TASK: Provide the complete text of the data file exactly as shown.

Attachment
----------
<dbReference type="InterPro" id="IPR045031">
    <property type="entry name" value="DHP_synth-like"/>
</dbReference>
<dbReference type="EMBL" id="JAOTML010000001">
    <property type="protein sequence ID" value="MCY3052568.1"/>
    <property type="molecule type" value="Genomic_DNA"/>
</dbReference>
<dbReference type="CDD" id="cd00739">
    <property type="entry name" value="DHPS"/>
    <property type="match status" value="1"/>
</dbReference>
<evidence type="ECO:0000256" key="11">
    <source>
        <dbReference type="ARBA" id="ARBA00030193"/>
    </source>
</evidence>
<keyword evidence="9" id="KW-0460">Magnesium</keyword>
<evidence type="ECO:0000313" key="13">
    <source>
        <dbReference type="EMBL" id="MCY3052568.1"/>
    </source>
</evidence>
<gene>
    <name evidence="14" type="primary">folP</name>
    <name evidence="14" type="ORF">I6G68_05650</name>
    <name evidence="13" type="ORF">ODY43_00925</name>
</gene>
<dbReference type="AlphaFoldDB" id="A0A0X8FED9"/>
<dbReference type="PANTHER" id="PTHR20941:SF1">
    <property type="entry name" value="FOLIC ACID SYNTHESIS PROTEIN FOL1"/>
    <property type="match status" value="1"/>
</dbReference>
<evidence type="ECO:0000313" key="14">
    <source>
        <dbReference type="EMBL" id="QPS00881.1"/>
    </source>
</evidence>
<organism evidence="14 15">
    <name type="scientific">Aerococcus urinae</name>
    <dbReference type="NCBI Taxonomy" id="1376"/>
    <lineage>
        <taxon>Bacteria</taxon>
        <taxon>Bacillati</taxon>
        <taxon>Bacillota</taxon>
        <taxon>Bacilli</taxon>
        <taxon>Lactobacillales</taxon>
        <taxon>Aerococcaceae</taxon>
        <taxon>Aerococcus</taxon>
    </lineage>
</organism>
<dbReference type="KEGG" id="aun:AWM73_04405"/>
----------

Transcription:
<dbReference type="InterPro" id="IPR045031">
    <property type="entry name" value="DHP_synth-like"/>
</dbReference>
<dbReference type="EMBL" id="JAOTML010000001">
    <property type="protein sequence ID" value="MCY3052568.1"/>
    <property type="molecule type" value="Genomic_DNA"/>
</dbReference>
<dbReference type="CDD" id="cd00739">
    <property type="entry name" value="DHPS"/>
    <property type="match status" value="1"/>
</dbReference>
<evidence type="ECO:0000256" key="11">
    <source>
        <dbReference type="ARBA" id="ARBA00030193"/>
    </source>
</evidence>
<keyword evidence="9" id="KW-0460">Magnesium</keyword>
<evidence type="ECO:0000313" key="13">
    <source>
        <dbReference type="EMBL" id="MCY3052568.1"/>
    </source>
</evidence>
<gene>
    <name evidence="14" type="primary">folP</name>
    <name evidence="14" type="ORF">I6G68_05650</name>
    <name evidence="13" type="ORF">ODY43_00925</name>
</gene>
<dbReference type="AlphaFoldDB" id="A0A0X8FED9"/>
<dbReference type="PANTHER" id="PTHR20941:SF1">
    <property type="entry name" value="FOLIC ACID SYNTHESIS PROTEIN FOL1"/>
    <property type="match status" value="1"/>
</dbReference>
<evidence type="ECO:0000313" key="14">
    <source>
        <dbReference type="EMBL" id="QPS00881.1"/>
    </source>
</evidence>
<organism evidence="14 15">
    <name type="scientific">Aerococcus urinae</name>
    <dbReference type="NCBI Taxonomy" id="1376"/>
    <lineage>
        <taxon>Bacteria</taxon>
        <taxon>Bacillati</taxon>
        <taxon>Bacillota</taxon>
        <taxon>Bacilli</taxon>
        <taxon>Lactobacillales</taxon>
        <taxon>Aerococcaceae</taxon>
        <taxon>Aerococcus</taxon>
    </lineage>
</organism>
<dbReference type="KEGG" id="aun:AWM73_04405"/>